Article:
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Next Day Notebook: 'Fans travel well,' Denver D dominates


Check out the action from the second half of Sunday's big win over the Chargers.


The Broncos earned their 12th straight divisional road win on Sunday, tying an NFL record. But if you took a look at the crowd, you might have thought the game was held at a neutral site.

"We were on the road, but I think the stands were 50-50," Terrance Knighton said. "It almost felt like a college bowl game. Our fans travel well. We fed off their energy."

Orange shirts and hats were everywhere, while cheers of "Let's go Broncos" rang through the stadium throughout the game and grew louder in the four quarter. Roars erupted when the Broncos came out for pregame warmups and when Peyton Manning emerged from the tunnel after halftime, while the noise following Demaryius Thomas' TD was about on par with the cheers for the Chargers' only touchdown.

"There's a lot of orange there," C.J. Anderson said. "And it just lets you know that our fans are the best in the NFL and they'll travel anywhere. It's just amazing to have."


Considering the opposition, Sunday's defensive performance may have been the best the Broncos have authored all season. Denver's D allowed a season-low 10 points -- the Chargers' second-lowest output this year -- and didn't allow a single play over 20 yards.

With the Broncos' offense settling for three red-zone field goals before halftime, Jack Del Rio's unit produced a top-notch first-half performance: Of five San Diego possessions, four ended without a first down and gained a total of 10 yards. The only possession where the Chargers did move the ball took 5:08 off the clock, but ended with no points after Derek Wolfe powered through the line and blocked Nick Novak's 46-yard field goal attempt. The only points yielded before halftime came on a 30-yard field goal following a 58-yard punt return inside the Denver 20.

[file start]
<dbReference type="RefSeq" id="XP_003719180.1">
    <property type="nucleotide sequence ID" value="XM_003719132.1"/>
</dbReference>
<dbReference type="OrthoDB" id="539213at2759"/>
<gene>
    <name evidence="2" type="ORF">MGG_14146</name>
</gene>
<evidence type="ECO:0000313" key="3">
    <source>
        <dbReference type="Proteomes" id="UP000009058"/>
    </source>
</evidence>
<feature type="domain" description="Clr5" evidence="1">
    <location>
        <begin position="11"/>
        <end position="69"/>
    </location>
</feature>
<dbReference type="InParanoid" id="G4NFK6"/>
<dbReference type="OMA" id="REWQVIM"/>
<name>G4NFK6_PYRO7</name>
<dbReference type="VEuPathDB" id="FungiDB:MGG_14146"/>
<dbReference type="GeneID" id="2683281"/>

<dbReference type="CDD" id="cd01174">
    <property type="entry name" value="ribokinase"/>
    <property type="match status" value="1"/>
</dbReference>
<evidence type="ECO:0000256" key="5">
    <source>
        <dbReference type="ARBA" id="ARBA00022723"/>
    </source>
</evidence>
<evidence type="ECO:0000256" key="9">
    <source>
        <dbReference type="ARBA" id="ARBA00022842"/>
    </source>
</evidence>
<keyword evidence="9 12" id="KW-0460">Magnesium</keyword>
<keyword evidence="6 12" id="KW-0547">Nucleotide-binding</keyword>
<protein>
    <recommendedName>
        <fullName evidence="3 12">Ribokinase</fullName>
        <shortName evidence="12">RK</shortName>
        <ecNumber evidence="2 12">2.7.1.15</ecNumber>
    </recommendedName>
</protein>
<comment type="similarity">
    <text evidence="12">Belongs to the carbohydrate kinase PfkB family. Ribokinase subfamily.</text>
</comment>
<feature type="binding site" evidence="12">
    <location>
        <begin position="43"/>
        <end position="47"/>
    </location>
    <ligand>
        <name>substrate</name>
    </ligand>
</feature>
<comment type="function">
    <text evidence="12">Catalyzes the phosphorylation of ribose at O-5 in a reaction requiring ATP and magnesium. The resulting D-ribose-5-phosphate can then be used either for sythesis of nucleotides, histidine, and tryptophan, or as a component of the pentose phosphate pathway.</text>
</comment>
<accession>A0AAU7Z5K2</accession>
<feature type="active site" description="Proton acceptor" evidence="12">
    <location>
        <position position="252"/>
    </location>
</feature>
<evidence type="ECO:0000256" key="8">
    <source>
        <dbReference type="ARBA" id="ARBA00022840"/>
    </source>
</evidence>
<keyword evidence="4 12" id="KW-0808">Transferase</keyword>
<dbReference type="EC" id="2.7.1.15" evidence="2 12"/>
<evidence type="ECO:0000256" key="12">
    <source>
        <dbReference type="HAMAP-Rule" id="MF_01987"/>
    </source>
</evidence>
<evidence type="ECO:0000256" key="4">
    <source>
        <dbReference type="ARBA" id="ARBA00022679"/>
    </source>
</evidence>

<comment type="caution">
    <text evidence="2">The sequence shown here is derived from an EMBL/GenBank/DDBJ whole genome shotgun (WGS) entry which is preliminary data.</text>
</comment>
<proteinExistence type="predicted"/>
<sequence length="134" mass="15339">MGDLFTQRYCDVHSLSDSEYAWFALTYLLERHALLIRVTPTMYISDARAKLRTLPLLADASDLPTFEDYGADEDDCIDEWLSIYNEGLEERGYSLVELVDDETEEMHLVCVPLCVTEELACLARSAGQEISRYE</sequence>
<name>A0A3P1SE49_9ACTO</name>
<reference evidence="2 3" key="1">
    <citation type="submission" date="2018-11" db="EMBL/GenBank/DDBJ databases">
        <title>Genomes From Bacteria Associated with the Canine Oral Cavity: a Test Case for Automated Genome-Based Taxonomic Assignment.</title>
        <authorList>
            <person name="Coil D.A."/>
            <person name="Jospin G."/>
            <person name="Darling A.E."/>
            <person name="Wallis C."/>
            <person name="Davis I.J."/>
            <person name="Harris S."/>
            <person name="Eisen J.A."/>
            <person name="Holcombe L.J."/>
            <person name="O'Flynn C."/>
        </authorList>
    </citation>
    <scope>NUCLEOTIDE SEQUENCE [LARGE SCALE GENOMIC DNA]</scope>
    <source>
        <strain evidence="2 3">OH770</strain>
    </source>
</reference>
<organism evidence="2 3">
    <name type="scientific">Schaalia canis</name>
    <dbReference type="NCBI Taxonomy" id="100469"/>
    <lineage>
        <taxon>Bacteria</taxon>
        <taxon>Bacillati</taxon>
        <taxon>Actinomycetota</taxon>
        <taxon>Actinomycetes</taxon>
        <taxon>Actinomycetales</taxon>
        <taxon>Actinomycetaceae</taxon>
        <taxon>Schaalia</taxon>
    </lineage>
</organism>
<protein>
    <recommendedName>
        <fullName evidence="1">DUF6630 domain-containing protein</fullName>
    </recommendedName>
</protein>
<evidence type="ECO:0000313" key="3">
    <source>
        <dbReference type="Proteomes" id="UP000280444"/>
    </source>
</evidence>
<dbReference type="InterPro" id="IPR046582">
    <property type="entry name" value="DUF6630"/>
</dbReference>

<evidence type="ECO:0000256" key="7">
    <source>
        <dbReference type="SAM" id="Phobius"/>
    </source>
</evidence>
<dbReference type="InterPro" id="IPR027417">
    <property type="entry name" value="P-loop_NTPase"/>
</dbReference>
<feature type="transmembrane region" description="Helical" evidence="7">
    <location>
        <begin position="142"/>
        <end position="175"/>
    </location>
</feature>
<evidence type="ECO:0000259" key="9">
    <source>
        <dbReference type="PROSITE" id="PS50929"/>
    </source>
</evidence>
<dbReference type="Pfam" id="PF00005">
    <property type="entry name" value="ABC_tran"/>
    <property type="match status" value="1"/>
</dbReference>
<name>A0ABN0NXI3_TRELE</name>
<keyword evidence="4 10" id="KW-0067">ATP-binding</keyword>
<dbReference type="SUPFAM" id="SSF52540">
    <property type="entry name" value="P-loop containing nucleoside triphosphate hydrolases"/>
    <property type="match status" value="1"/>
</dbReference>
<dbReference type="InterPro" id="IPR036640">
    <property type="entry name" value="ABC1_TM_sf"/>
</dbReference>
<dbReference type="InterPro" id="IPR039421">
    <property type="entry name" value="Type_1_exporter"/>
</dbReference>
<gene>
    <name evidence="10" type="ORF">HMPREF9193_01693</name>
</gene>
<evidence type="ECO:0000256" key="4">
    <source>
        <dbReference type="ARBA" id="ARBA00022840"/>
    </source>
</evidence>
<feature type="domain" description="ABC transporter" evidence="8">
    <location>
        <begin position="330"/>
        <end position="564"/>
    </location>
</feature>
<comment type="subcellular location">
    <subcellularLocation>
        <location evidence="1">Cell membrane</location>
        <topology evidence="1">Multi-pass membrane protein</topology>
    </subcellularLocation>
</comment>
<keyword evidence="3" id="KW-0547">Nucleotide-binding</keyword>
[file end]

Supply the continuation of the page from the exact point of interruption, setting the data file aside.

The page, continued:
In the second half, Philip Rivers got his group on the move for an 80-yard touchdown drive to narrow the lead to six. Complicating matters were injuries to Brandon Marshall and Danny Trevathan, the Broncos' two signal-callers on defense.

"We couldn't get the call in. that was so frustrating and tough," Chris Harris Jr. said. "We had nobody with the headset. Having linebackers going down, that was tough, and we tried to signal but you can't signal because [the Chargers] know our signals. We were in a tough situation right there at the end."

And yet, the defense produced some of its finest work on the final two possessions, picking off Rivers twice for the second time this season. Even with the inability to relay play calls via headset, Del Rio dialed up schemes to confuse Rivers and force him into mistakes.

"Jack [does] a great job of switching it up, making it look the same and switching it up," Talib said. "That's what it was time for. We were up two scores, five minutes left. It's time for the defense to end the game so that's what we tried to do."

On Talib's interception, the defense aligned in a man coverage look with Harris opposite Keenan Allen, Talib across from Malcom Floyd and Bradley Roby in the slot, as they had most of the game. But instead, they dropped back into a zone. With help over the top from David Bruton Jr., Talib was free to read Rivers' eyes and break underneath Floyd's dig route.

"I looked at Philip the whole time," Talib said. "He probably thought we were in man but we [weren't]."

After a field goal put the Broncos up 12, the Chargers drove down into the red zone, needing two touchdowns in the final two minutes. But again, deception from the secondary forced an error from Rivers. Rahim Moore broke hard and fast from his single-high safety position toward Antonio Gates' post route, stepping in front of the tight end for the game-sealing pick.

"I came from the concession stands," Moore said. "He didn't see me. I was over there hiding. But it was a great call by our defensive coordinator and we went out there and made plays."